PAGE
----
In Canada, the IPO process is very deliberate as it involves the preparation and delivery of two documents to the security regulators. These are the preliminary prospectus and the final prospectus. The first step in the process comes in the drafting phase.
The drafting process incorporates input from a multitude of parties and this process can take potentially weeks to complete. Members of management such as the CEO and COO are usually involved in the description-writing process and making provisions for financial data to be included in the prospectus. The preliminary prospectus has all of the disclosures that will also be present in the final prospectus. The only exception to his is the price and the number of shares that will be issued. All of this varies on the timing of the final prospectus, and potential updates to the financial portion that may need to be updated.
Preliminary and final prospectuses can also be divided into two more sub-categories, being long-form and short-form. The long-form prospectuses incorporate the financial statements in the body of the document and used if the company in question does not have current financial statements at their disposal. Whereas short-form prospectuses are used for issuers that already have independent statements and other pertinent financial documents that have already been filed.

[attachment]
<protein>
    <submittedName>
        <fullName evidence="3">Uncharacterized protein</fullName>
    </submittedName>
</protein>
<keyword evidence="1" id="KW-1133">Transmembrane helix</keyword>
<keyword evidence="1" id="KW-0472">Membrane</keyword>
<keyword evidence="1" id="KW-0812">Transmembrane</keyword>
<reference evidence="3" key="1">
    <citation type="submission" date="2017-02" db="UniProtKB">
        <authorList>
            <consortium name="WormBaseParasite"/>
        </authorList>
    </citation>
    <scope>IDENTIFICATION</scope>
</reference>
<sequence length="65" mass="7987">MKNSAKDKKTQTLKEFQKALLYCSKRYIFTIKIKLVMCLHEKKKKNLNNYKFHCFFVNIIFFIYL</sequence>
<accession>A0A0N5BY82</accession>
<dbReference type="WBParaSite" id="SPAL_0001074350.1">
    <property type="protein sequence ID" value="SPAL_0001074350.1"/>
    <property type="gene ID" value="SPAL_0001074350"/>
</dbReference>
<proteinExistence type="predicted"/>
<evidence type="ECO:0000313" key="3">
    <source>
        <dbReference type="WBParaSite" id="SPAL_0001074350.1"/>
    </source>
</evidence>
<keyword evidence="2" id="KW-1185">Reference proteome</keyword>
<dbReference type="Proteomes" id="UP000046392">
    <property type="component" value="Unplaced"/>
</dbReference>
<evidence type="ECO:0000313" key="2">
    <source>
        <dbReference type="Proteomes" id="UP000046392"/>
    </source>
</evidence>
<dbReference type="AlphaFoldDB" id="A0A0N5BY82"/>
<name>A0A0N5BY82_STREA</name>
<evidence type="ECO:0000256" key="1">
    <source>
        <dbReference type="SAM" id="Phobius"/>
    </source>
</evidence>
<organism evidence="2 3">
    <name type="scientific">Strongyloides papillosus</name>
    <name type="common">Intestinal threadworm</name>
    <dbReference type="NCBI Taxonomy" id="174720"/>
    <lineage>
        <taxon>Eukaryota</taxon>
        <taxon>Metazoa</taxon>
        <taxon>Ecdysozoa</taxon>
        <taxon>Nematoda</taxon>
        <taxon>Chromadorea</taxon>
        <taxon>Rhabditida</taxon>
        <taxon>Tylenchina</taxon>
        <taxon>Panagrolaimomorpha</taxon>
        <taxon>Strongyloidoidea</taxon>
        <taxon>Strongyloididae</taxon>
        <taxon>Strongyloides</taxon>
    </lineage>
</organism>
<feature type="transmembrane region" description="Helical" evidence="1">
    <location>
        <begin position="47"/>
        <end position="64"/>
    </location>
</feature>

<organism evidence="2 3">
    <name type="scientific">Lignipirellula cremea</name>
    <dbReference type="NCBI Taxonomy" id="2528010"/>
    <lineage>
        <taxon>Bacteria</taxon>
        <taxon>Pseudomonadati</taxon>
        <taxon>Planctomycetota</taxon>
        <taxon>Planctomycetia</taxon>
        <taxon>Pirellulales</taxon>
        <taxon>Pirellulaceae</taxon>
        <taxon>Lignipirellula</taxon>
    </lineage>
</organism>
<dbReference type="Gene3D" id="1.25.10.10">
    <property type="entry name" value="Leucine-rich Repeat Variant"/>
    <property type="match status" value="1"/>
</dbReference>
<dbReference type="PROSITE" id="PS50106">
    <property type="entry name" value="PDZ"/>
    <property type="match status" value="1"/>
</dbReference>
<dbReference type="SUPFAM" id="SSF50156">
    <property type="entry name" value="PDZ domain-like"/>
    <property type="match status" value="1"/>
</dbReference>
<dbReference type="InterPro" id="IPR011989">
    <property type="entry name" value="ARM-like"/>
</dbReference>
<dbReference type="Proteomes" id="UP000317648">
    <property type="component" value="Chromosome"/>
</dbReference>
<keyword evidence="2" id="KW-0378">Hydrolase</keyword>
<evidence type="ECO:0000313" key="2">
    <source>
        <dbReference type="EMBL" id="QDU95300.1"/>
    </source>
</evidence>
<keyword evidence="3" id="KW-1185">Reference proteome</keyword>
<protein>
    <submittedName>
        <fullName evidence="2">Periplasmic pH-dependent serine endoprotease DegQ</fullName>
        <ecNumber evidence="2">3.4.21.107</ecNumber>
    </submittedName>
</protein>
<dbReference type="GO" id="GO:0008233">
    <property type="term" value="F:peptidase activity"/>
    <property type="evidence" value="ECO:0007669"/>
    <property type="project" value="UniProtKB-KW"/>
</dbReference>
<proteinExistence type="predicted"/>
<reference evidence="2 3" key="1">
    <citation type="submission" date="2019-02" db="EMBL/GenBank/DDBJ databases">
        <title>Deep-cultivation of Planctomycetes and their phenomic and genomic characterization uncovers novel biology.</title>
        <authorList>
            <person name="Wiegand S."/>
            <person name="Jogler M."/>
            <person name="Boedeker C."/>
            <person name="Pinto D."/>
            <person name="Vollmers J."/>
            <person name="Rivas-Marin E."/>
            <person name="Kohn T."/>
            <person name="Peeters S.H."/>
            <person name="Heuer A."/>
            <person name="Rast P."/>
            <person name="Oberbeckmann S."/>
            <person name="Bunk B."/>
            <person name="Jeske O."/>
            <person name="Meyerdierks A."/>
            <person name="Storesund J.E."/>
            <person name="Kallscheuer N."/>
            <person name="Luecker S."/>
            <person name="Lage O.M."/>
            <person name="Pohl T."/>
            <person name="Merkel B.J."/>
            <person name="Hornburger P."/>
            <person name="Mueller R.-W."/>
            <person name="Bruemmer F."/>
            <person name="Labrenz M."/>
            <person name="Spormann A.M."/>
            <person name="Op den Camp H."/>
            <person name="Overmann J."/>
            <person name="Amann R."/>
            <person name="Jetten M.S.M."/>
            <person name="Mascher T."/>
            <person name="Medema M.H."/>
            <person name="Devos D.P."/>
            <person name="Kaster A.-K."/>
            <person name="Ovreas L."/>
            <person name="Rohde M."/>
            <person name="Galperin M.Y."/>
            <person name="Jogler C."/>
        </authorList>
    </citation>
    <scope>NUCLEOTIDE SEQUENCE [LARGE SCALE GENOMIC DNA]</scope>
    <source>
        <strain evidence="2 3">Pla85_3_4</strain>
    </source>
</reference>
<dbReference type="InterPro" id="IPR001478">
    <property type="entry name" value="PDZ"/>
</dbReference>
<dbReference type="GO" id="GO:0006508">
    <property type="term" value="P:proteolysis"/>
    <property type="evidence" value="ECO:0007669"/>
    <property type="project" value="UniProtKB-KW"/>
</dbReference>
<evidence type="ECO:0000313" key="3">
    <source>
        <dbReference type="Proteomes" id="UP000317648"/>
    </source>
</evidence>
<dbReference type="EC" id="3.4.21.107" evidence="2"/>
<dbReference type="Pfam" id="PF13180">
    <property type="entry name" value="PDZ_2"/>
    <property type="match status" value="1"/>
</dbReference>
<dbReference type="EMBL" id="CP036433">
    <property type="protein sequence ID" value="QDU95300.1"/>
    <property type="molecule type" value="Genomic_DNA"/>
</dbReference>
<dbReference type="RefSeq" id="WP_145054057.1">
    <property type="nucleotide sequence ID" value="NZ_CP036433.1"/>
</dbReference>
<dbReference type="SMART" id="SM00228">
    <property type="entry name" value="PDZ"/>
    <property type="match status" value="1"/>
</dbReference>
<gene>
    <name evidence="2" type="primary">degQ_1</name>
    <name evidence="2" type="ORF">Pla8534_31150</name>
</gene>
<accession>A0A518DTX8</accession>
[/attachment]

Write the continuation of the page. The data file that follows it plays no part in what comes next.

Then, underwriters and lawyers work together and organize a group that will have representation from management, company lawyers and auditors. This conglomerate will meet, usually correspond via email and have conference calls in order to get the framework of the document in place. Prospectuses and precedents will be shared, and they will be used as examples of what appropriate disclosures look like.
In terms of what is in a prospectus itself, there are required non-financial and financial information that should be incorporated. The non-financial information that is involved typically incorporate the business of the company, use of proceeds, executive compensation, audit committees, and risk factors. Required financial information involve pricing, regulatory review and the underwriter due diligence process.
For any director or executive officer of the company, the individual’s name, position, country of residence, occupation, the percentage of securities of each class and periods where each director has served (along with the expiration date) is required.
This is a basic framework process of an IPO in Canada.